Demonic Images of the Jew in the Nineteenth Century United States

Article excerpt

Fifty years ago the historian Oscar Handlin published a seminal article in this journal entitled "American Views of the Jew at the Opening of the Twentieth Century." (1) The essay discussed the ways in which Americans perceived Jews during the nineteenth century. Handlin maintained that the prevailing temper of the era was overwhelmingly tolerant toward Jews and that America's image of them exhibited none of the demonic depictions that had pervaded European attitudes toward Jews since medieval times. Handlin reiterated his contentions in Commentary magazine and in his 1954 book, Adventure in Freedom. (2) His thesis influenced historians of the American-Jewish experience and reinforced the conviction that the American diaspora was different from any other in Jewish history. Although subsequent studies of American antisemitism modified some of Handlin's conclusions, none of them disputed his claim concerning the absence of demonic imagery in pre-twentieth-century America. (3) Beginning in the 1970s, however, a number of scholars began to examine American antisemitism more carefully. They showed that despite the remarkable economic mobility and success of nineteenth-century Jewish Americans, the United States had not been as free from stereotyping and animosity toward Jews as Handlin had surmised. A closer look at the evidence also reveals that demonic representations of the Jew appeared frequently in American culture throughout the century. (4)

Demonization of Jews originated in medieval Christianity. This characterization accused the Jews of crucifying Jesus and associated them with Satan and the Antichrist, who is the Devil's agent for visiting evil and destruction on mankind. By the fourteenth century European Christians were charging Jews with ritually murdering children and using Christian blood in religious ceremonies, poisoning water and food, carrying and spreading loathsome diseases and the plague, engaging in sexual perversions, and conspiring to destroy Christendom. (5)

In the United States during the nineteenth century, depictions of Jews similar to these can be found in sermons, in religious and secular literature, in school texts, and in the press. Whether exposure to this imagery affected American Christian attitudes and behavior toward Jews is a moot question. No doubt some people were influenced by what they heard or read and became antagonistic toward Jews, but most others hearing and reading the same things did not. Determining the extent of acceptance of these images by Christians is hard to determine, especially for the nineteenth century when public opinion polls did not exist. What we do know is that in the United States, demonic portrayals of Jews did not lead to the kinds of murderous outrages, pogroms or legal restrictions on Jews that characterized the European Jewish experience. To the contrary, in the United States local and national governments protected Jewish property and lives. Nonetheless, demonic imagery remained a component in nineteenth-century American representations of the Jew. (6)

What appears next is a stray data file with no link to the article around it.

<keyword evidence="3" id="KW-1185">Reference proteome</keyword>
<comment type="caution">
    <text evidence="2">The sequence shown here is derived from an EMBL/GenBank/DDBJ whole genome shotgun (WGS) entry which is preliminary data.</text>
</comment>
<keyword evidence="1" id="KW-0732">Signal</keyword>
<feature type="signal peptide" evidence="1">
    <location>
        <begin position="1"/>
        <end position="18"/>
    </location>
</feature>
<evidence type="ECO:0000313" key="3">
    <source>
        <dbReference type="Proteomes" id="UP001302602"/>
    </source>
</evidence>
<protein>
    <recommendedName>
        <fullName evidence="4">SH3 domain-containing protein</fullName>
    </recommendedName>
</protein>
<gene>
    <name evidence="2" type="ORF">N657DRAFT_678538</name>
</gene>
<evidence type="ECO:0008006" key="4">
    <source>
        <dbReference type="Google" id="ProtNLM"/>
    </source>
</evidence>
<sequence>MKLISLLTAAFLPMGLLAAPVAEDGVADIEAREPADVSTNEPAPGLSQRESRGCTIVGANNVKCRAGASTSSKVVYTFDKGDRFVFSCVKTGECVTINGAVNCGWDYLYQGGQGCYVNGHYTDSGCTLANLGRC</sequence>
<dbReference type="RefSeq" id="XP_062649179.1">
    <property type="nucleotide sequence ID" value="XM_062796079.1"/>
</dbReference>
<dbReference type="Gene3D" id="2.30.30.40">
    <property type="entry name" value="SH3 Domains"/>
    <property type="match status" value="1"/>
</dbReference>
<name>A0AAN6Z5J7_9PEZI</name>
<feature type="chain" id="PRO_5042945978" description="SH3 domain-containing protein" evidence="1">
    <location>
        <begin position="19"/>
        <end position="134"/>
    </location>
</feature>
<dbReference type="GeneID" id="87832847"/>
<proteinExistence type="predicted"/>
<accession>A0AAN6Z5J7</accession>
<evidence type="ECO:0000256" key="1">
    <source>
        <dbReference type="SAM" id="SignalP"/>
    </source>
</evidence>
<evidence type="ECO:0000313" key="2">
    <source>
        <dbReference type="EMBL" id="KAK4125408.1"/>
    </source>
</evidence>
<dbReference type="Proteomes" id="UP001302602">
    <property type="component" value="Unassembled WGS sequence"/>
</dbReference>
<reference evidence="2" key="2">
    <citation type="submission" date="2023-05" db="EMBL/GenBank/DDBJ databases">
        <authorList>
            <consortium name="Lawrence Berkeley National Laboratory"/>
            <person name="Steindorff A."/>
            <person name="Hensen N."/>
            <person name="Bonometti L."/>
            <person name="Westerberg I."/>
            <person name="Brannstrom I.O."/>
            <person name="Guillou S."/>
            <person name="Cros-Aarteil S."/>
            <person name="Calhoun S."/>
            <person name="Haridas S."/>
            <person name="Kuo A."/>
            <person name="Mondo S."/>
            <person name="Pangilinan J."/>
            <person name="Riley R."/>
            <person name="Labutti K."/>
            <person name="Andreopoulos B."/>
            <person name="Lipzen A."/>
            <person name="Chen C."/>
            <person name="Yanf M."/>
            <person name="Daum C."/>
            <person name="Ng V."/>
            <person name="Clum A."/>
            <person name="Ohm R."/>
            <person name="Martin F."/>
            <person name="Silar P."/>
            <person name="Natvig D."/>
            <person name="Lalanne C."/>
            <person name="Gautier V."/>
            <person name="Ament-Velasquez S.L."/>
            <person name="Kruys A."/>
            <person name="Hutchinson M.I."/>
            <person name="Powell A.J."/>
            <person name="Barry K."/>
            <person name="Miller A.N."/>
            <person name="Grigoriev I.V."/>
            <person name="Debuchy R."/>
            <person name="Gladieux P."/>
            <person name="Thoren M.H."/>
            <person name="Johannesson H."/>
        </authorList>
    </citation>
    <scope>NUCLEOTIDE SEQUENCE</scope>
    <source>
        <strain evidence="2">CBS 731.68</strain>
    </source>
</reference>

Charges of Jewish treachery, sedition, radicalism, and conspiracies appeared during the early stages of the American republic as one manifestation of the fierce political rivalry between Federalists and Republicans. In 1800 a Federalist broadside accused the Jewish editor of Pittsburgh's Tree of Liberty of being a Jew and therefore "a mother of sedition," and the Federalist newspaper, the Gazette of the United States, identified Jews with treachery and treason. (7) One historian of Federalism has written that widespread bigotry and antisemitism pervaded the Federalist Party at that time. (8) While Republicans appear to have been less hostile toward Jews, they too sometimes demonized them. Nehemia Judge, a Baptist elder and Connecticut Republican, accused rabbis of creating a "Jewish covenant" together with "Royalists, aristocrats and high-toned Federalists." He branded the rabbis "Judaizers" and "leaders for a long time in the Jewish church" who conspired to do the devil's work. …